Monday, July 30, 2007
The Buffalo News
The Buffalo News
If you’re a Buffalo Bills fan, you’ll understand how Jo Anne Gaulin felt the summer of 1967.
She watched her favorite team trade their star player — quarterback Jack Kemp. She saw fellow Bills supporters grumble as they sat in the cold at the Rockpile to watch the games. “I felt we needed some color,” she said. So she came up with an idea.
It came to fruition a few months later — clad in knee-length, blue pleated skirts, turtlenecks, blue sweaters and the trademark white boots.
Paulin is the founder of the Buffalo Jills, the Bill’s famous cheerleading squad.
The first squad had 18 women on it — mostly friends and friends of friends, Gaulin said. Four made it back to the Jills 40-year reunion in the Hyatt Regency Buffalo Saturday night.
They weren’t alone. More than 200 women from all over the country came to celebrate their time as members of the Jills.
Former Buffalo Jills Joni Sprague, left, founder Jo Anne Gaulin, center, and Ellen Chiazza look over a Jills DVD during a reunion Saturday in Buffalo.
Gaulin said she still remembers pitching her idea to Buffalo Bills management.
“Ralph Wilson wanted a group of women that he could be proud of,” she said.
So, she worked with him to come up with some rules. To join the Jills, they decided, you had to be married and between 22 and 32 years old.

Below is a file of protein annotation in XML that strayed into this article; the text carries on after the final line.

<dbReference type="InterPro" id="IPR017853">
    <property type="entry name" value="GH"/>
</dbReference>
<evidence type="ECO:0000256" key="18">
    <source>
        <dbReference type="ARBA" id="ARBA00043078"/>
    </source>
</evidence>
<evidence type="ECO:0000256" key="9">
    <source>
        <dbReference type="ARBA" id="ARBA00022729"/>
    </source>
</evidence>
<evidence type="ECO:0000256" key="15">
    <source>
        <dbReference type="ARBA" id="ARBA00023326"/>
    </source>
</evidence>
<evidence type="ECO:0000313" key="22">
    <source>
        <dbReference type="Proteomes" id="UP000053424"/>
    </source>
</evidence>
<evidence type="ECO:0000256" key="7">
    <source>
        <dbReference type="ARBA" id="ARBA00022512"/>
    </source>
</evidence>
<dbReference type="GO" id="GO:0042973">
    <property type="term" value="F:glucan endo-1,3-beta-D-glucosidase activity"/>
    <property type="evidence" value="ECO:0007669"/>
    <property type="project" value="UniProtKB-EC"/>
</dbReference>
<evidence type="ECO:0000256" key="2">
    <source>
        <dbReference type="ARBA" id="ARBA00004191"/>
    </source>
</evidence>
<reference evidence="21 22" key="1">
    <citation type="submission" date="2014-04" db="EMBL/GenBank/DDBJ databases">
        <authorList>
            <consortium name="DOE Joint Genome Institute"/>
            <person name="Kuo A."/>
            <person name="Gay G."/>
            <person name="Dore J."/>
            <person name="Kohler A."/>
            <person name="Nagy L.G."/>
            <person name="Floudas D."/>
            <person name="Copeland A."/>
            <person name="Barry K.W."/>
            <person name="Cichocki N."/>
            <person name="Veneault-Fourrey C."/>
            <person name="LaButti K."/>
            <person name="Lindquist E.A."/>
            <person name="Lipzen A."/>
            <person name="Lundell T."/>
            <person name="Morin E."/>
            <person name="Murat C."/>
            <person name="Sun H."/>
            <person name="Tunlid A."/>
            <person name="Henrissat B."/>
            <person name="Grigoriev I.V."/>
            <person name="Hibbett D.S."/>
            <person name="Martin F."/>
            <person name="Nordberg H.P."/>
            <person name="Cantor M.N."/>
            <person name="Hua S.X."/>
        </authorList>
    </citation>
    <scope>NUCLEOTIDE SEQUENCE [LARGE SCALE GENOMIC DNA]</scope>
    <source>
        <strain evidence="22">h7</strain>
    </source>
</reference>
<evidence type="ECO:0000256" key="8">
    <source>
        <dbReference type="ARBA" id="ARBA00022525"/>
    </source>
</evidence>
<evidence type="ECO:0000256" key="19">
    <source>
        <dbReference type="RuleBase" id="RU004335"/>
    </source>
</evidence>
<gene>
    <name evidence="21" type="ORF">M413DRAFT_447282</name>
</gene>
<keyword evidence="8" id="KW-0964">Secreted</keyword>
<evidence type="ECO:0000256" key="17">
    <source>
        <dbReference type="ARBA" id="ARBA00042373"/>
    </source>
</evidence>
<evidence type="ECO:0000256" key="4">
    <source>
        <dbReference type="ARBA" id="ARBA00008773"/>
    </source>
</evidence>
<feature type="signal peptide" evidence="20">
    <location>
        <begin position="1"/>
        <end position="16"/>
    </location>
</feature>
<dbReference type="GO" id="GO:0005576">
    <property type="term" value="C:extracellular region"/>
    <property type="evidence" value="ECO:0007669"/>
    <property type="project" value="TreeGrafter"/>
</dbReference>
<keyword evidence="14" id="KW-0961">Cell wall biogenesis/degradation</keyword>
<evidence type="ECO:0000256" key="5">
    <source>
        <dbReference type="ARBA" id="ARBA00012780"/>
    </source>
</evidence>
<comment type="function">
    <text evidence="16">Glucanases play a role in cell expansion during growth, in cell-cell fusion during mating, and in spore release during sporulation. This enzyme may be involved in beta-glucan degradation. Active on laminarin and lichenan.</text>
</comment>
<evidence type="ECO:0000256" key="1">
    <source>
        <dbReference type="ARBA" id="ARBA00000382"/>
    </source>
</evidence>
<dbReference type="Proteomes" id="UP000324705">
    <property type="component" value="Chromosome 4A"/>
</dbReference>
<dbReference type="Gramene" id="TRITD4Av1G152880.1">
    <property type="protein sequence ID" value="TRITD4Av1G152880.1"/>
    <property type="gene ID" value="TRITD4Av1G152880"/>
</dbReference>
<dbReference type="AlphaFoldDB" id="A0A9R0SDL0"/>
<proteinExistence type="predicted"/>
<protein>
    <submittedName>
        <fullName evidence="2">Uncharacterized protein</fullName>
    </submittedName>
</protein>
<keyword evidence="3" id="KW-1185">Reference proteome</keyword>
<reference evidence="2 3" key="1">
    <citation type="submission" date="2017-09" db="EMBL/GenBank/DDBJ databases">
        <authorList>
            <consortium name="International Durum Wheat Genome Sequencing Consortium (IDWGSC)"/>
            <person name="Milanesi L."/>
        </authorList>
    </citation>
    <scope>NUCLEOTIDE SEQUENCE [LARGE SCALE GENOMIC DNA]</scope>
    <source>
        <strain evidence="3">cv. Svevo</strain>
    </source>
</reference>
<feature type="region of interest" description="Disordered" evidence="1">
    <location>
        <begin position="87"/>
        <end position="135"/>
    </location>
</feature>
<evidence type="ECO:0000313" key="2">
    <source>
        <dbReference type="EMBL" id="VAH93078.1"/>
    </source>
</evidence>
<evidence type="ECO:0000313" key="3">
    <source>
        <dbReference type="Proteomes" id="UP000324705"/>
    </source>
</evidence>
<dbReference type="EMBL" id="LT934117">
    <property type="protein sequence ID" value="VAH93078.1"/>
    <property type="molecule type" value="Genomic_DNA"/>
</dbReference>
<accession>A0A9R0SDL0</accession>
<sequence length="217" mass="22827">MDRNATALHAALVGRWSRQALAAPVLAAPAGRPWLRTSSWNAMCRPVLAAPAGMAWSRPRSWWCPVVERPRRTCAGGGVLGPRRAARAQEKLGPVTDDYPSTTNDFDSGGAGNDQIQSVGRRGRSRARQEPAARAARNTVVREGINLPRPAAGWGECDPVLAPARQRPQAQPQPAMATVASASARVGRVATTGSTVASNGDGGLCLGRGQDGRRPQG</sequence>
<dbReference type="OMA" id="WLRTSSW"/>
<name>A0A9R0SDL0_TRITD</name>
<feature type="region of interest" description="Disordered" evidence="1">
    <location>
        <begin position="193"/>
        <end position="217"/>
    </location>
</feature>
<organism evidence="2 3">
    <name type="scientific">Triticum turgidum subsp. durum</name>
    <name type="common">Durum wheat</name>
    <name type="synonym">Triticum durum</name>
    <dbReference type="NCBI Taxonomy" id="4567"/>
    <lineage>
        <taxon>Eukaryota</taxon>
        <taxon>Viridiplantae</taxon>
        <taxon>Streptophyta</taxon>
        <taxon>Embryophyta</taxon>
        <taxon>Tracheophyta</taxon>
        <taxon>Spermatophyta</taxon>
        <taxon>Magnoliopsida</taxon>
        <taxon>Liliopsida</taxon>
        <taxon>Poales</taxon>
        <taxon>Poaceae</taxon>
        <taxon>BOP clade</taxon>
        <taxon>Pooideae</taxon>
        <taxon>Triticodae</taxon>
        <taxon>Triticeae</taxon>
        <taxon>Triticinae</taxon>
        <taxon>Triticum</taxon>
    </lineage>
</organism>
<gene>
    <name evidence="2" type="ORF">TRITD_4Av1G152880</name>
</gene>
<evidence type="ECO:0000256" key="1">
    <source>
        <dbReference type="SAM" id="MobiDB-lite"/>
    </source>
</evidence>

Dolly Hanna was a member of the original squad. Unlike some of the Jills today, she was almost 30 when she joined.
She said she played the clarinet in high school and had never cheered before. But her husband heard about the new squad through a friend from work and encouraged her to try out.
She made the team and trained all year, learning the cheers, dance moves and kicks.
“The first game, we moved with the ball,” she said. “We ran up and down the field again and again. . . . I was so sore, I laid down the whole next day.”
Gaulin said when the first squad held up placards that spelled Buffalo, the crowd went wild.
But cheering wasn’t without its challenges. Cari Evans still remembers how hard it was to smile in the bitter cold.
Lee Marie Hilliker, who cheered in 1968, remembered lengthening her skirt to make sure it touched her knee — then a requirement.
Over the next several years, things began to change.
Kathy Chaffee Ostroski cheered from 1976 to 1980. She was on the squad when the team decided to change the rules, allowing unmarried 18- year-olds to cheer.
She said as one of the oldest women on the team, she was able to guide the younger cheerleaders.
“We reminded them to be ladies,” she said.
It’s a message that was central to Gaulin when she started the squad many years ago.
“We were a squad of classy girls,” she said. “We still are.”